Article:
Written by lizz

17 Oct 2016

My husband didn't want to fuck me. I didn't know when it happened, but there was no warmth in our bed anymore. As the feelings of rejection and disappointment simmered, and weeks became months in our sexless marriage, I begun to realise that our connection had shifted. We were roommates more than we were lovers. Lingering kisses became irritating pecks on the temple. Touch became a luxury - suddenly something as simple as holding hands made us shy and awkward.

Being the high-strung person I was, as I had grown older and my responsibilities and work stresses had grown, I'd found a way to let steam off: sex. The perfect antidote to my frustrations, anger and loneliness at the workplace. I had saved myself for marriage, yet, as the fire in our relationship cooled, I began to regret this impossible fairytale I had built in my head. The man I had given my virginity to, after years of marriage, now rejected my advances night after night. I was devastated. My wants and needs went unmet. But despite this, I never strayed. Somehow I switched into survival mode. I always hoped that my husband and lover would somehow find his way back to me. To us.

Seeking solace, I ended up burying myself in my job. I had always been good at what I did. The praise of my bosses and rewards of a job well done became my balm. I'd always valued my professional, aloof, almost cold presence at work. Getting to know colleagues, but not getting too close. I kept myself and work in clear compartments, so it was probably my solitude that eventually drove me to agree to meet one of my junior colleagues, Matthew, at tennis after work one Friday.

Matt was a smart kid whom I'd known for years. We met well before he graduated and found a job and a way into my firm. Friendly, driven and hardworking. He was well-liked and respected in my unit; but had many friends throughout other offices and departments within our organisation. I hadn't played tennis in a while and thought that it would be fun to allow the tables to turn. For once I'd let someone whom I supervised for a living call the shots for a change. He'd been training regularly for a while, so he'd teach me to play again.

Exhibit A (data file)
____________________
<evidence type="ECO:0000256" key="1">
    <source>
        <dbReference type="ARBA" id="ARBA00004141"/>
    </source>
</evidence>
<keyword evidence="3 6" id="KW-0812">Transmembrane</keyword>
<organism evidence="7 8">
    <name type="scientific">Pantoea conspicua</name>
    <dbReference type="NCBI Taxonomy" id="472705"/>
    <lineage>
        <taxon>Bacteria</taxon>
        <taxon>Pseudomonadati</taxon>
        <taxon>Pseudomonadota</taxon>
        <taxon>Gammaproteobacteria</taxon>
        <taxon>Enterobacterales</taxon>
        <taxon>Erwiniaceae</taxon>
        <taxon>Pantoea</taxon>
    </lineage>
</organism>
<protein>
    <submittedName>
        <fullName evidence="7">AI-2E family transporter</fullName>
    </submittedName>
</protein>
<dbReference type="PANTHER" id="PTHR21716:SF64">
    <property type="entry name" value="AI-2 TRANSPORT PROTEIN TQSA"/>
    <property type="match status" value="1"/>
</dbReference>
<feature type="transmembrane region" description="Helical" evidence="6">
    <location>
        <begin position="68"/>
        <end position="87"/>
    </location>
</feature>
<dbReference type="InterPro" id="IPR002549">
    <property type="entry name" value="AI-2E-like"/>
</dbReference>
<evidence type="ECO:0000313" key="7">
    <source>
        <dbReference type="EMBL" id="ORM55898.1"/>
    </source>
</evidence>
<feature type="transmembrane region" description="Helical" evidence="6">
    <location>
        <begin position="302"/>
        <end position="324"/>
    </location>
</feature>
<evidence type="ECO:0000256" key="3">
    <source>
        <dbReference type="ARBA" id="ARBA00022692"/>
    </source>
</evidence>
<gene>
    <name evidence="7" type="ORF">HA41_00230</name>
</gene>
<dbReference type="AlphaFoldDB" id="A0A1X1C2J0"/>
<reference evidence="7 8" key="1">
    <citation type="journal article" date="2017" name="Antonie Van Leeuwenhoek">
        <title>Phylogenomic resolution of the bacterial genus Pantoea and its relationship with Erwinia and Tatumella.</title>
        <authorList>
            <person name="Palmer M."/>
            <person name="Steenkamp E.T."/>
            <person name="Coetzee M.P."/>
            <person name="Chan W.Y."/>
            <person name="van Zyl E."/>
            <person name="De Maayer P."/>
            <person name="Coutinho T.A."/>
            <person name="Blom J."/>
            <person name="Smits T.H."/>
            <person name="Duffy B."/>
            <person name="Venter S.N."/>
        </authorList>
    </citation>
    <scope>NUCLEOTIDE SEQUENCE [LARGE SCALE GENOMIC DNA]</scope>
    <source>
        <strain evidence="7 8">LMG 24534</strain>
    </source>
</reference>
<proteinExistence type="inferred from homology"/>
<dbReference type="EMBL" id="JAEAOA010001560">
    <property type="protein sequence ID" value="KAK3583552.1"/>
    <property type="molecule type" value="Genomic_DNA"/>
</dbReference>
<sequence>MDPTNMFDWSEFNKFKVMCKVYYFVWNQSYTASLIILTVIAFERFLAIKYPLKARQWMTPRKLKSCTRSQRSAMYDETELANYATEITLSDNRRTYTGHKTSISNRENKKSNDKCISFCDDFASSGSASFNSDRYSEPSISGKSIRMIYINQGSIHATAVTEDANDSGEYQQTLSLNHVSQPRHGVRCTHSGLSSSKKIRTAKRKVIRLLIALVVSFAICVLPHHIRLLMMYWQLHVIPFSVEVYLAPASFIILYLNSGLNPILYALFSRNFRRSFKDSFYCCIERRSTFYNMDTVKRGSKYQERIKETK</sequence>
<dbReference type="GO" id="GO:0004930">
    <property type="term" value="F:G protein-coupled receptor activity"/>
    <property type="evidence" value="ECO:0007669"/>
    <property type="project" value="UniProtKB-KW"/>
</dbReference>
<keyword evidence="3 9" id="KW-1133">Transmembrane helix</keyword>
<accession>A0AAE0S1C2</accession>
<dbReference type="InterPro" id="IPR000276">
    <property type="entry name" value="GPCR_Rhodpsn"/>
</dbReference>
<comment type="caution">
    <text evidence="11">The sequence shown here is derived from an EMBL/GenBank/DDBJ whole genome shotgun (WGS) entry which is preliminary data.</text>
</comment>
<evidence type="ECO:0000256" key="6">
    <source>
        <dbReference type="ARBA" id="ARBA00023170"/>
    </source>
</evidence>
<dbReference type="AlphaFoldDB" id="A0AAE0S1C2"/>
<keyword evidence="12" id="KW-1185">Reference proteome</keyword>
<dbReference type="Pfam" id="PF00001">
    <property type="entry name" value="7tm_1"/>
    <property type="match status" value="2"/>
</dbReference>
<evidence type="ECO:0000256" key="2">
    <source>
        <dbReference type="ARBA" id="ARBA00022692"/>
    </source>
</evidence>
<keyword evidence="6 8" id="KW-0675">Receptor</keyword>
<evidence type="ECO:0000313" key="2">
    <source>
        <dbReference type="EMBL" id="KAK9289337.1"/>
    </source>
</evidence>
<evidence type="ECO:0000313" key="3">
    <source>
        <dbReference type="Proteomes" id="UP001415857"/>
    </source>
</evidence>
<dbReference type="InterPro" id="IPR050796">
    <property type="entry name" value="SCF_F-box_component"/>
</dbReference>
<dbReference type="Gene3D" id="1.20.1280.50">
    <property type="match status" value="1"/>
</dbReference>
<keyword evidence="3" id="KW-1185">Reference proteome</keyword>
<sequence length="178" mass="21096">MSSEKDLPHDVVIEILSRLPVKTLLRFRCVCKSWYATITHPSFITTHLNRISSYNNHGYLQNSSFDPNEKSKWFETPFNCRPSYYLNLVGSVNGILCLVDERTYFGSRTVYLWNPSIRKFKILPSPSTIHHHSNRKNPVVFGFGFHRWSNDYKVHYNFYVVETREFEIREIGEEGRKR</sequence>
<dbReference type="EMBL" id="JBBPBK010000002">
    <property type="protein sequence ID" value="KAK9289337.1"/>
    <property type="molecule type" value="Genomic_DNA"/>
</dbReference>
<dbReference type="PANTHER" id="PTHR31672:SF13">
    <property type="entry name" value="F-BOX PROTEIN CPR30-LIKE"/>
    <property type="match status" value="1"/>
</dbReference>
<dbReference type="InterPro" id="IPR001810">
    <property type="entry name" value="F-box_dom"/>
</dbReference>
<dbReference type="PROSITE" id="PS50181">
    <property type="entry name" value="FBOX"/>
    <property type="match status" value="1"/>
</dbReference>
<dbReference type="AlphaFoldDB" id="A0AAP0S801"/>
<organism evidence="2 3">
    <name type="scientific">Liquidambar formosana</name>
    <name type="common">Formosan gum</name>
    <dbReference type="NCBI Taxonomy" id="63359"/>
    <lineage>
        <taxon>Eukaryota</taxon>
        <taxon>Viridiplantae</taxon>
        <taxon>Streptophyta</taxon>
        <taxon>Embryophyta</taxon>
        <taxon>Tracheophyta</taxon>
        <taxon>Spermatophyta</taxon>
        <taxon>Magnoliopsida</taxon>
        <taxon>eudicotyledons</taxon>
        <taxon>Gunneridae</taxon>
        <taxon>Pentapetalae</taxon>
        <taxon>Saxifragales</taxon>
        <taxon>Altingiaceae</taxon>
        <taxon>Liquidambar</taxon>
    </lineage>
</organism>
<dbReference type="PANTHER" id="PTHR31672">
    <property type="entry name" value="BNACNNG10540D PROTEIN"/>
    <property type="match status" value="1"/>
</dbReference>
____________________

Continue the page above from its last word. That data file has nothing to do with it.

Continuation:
We arrived at the courts in good spirits - I was anxious I'd get sprain an ankle or tear a muscle - but as we filled in some paperwork and paid our fees, Matt chatted to allay my fears as we warmed up and made our way to the allocated tennis courts. I assumed that it would be a relaxed one-on-one match, so it took me off guard when, as we lightly knocked the ball over the net, the gates opened a few minutes later and in walked two guys carrying their kitbags and rackets. Both colleagues, Mark, a senior exec, and - we were later introduced - Andrew - who held a similarly junior position as Matt did.

Mark was older, unfit - despite his slender build - and as unseasoned as I was, so Mark and I took to one court and started bashing the ball around while the other two guys grabbed a second court. It was tough going. A little embarrassing, to be honest. After a few games, Andrew and Matt - the 'kids' as I called them - took a break and watched our game as they shouted encouragement, insults, taunts - Mark and I began to laugh after we realised this was all supposed to be light fun, and the mood became a bit more jovial.